m×n

F(X k + α D k ) ≤ F(X k ) + α k + o(α) ∀α ∈ (0, α¯ k ], and k ≤ −D k , Hk (D k ) < 0 whenever D k = 0. Since 0 < σ < 1, this shows that α k given by the Armijo rule is well defined and positive.

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We say that X ∈ m×n is a stationary point of F if X ∈ domF and F  (X ; D) ≥ 0 for all D ∈ m×n . The following lemma gives an alternative characterization of the stationarity. Its proof is nearly identical to [17, Lemma 2] and is omitted. Lemma 1 For any self-adjoint positive definite H. An X ∈ domF is a stationary point of F(X ) if and only if DH (X ; N ) = 0. In what follows, we denote def

X 0 = {X | F(X ) ≤ F(X 0 )},

  def X 0 = X 0 + B ∩ domP,

(14)

def

where > 0 and B = {X ∈ m×n | X  ≤ 1}. For our convergence analysis and complexity analysis (Theorems 1–3), we will make the following assumption on f . Assumption 1 There exist L ≥ 0 and > 0 such that X 0 ⊆ dom f and ∇ f (Y ) − ∇ f (Z ) ≤ LY − Z  ∀Y, Z ∈ X 0 .

(15)

Assumption 1 is satisfied by (3) with L = β 2 and = ∞ when h ∗ is replaced by f, P is given as in (10) with ρi j = ρ, ∀(i, j) ∈ V and V = ∅, and β < ∞. This is because h is strongly convex with modulus 1/β 2 so ∇h ∗ is Lipschitz continuous on S n with constant β 2 ; see [5]. It is also satisfied by (9) and (10) with L = 1/((1 − ω)2 ζ 2 ), = ωζ for 0 < ω < 1 when there exists a positive constant ζ such that ζ I  X for all X ∈ X 0 ; see Sect. 3. Since m×n can be identified with mn , by using Assumptions 2 and 3 below, we will extend the global convergence and the linear convergence rate analysis of the BCGD method in [17, Theorem 1 and 2] to the problem (7). However, unlike in [17], dom f can not be m×n and ∇ f need not be Lipschitz continuous on domP, and so some care is needed in choosing the stepsize α so as to ensure that X + α DH (X ; J ) is in X 0 ⊆ dom f . Consequently, the convergence analysis presented in [17] must be modified for the present BCGD method. Next, we have a lemma concerning stepsizes satisfying the Armijo descent condition (12). Its proof is omitted since it is almost identical to that of [17, Lemma 5(b)]. Lemma 2 Under Assumption 1, for any X ∈ X 0 , nonempty J ⊆ N , and self-adjoint positive definite H with λmin (H) ≥ λ > 0, we have that D satisfies the descent condition F(X + α D) − F(X ) ≤ σ α ,

(16)

for any σ ∈ (0, 1) and any 0 ≤ α ≤ min{1, /D, 2λ(1 − σ )/L}, where = ∇ f (X ), D + P(X + D) − P(X ) and D = DH (X ; J ). We say that P is block-separable with respect to a nonempty J if P(X ) = PJ (X J ) + PJ c (X J c ) ∀X ∈ m×n

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for some proper, convex, lsc function PJ and PJ c . For the convergence of the BCGD method, the index set J k must be chosen judiciously. As in [17], global convergence can be ensured by choosing J k in a GaussSeidel manner, i.e., J 0 , J 1 , . . . collectively cover N for every T consecutive iterations, where T ≥ 1 (also see [16] and references therein), i.e., J k ∪ J k+1 ∪ · · · ∪ J k+T −1 = N , k = 0, 1, . . .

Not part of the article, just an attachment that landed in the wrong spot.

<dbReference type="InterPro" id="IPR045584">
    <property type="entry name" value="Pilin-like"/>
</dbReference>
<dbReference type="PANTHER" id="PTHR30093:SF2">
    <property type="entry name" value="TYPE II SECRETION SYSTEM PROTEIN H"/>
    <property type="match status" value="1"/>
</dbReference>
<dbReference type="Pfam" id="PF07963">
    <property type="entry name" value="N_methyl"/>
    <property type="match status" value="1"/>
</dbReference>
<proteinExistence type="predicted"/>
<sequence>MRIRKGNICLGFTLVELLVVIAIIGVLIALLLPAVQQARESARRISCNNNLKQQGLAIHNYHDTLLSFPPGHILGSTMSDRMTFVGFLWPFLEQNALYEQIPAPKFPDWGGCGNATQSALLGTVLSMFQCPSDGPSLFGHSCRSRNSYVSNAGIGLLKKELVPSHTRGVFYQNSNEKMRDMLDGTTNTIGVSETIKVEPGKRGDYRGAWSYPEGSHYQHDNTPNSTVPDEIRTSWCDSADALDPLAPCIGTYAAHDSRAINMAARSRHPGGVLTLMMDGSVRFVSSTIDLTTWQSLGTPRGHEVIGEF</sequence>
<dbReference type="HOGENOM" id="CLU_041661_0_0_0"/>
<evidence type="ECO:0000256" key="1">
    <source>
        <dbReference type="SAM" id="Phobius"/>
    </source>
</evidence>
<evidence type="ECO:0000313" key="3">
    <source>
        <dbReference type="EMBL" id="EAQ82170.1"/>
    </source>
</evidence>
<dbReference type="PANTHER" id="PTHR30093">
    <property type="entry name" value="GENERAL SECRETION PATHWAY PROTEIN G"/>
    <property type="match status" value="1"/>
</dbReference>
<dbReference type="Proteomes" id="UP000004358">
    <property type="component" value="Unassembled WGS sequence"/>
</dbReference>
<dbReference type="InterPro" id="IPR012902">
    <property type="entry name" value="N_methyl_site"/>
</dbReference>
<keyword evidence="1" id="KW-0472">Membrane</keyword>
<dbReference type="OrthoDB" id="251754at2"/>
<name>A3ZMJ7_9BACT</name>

(17)

For our convergence rate analysis, we need a more restrictive choice of J k , specifically, there exists a subsequence T ⊆ {0, 1, . . .} such that 0∈T,

  ∀k ∈ T , N = disjoint union of J k , J k+1 , . . . , J τ (k)−1

(18)

def

where τ (k) = min{k  ∈ T | k  > k}. For example, we have τ (0) = n for T = {0, n, 2n, . . . }. The next theorem establishes, under the following reasonable assumptions on our choice of Hk and the boundedness of the level set X 0 , the global convergence of the BCGD method using the generalized Guass-Seidel rule (17) to choose {J k }. ¯ Assumption 2 λ ≤ λmin (Hk ) and λmax (Hk ) ≤ λ¯ for all k, where 0 < λ ≤ λ. Assumption 3 There exists a positive constant  such that X  ≤  for all X ∈ X 0 . Note that Assumption 3 is satisfied for the problems (9) with ρii > 0 for i = 1, . . . , n, and (10); see Sect. 3. Theorem 1 Let {X k }, {Hk }, {D k } be the sequences generated by the BCGD method k > 0. Then under Assumption 2, where {α k } is chosen by the Armijo rule with inf k αinit the following results hold. (a)

{F(X k )} is nonincreasing and k given by (13) satisfies − k ≥ D k , Hk (D k ) ≥ λD k 2 ∀k, F(X k+1 ) − F(X k ) ≤ σ α k k ≤ 0 ∀k.

(b)

(c)

(19) (20)

If {J k } is chosen by the Gauss-Seidel rule (17), P is block-separable with respect to J k for all k, and supk α k < ∞, then every cluster point of {X k } is a stationary point of F. If Assumptions 1 and 3 are satisfied, then we have inf k α k > 0. Furthermore, if limk→∞ F(X k ) > −∞, then { k } → 0 and {D k } → 0.

Proof Parts (a) and (b) can be proved by using nearly the same argument as used in the proof of [17, Theorem 1 (a) and (e)]. k or else, by Lemma 2, (c) Since α k is chosen by the Armijo rule (12), either α k = αinit α k /β > min{1, /D k , 2λ(1 − σ )/L}. Since P is convex, there is a constant M p such that λ X 2 + P(X ) ≥ M p ∀X ∈ domP. 4

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By (11), we have 1 0 ≥ ∇ f (X k ), D k  + D k , Hk (D k ) + P(X k + D k ) − P(X k ) 2 λ λ ≥ ∇ f (X k ), D k  + D k 2 − X k + D k 2 − P(X k ) + M p 2 4 λ k 2 λ λ ≥ D  − (∇ f (X k ) + X k )D k  − X k 2 4 2 4 + f (X k ) − F(X 0 ) + M p ,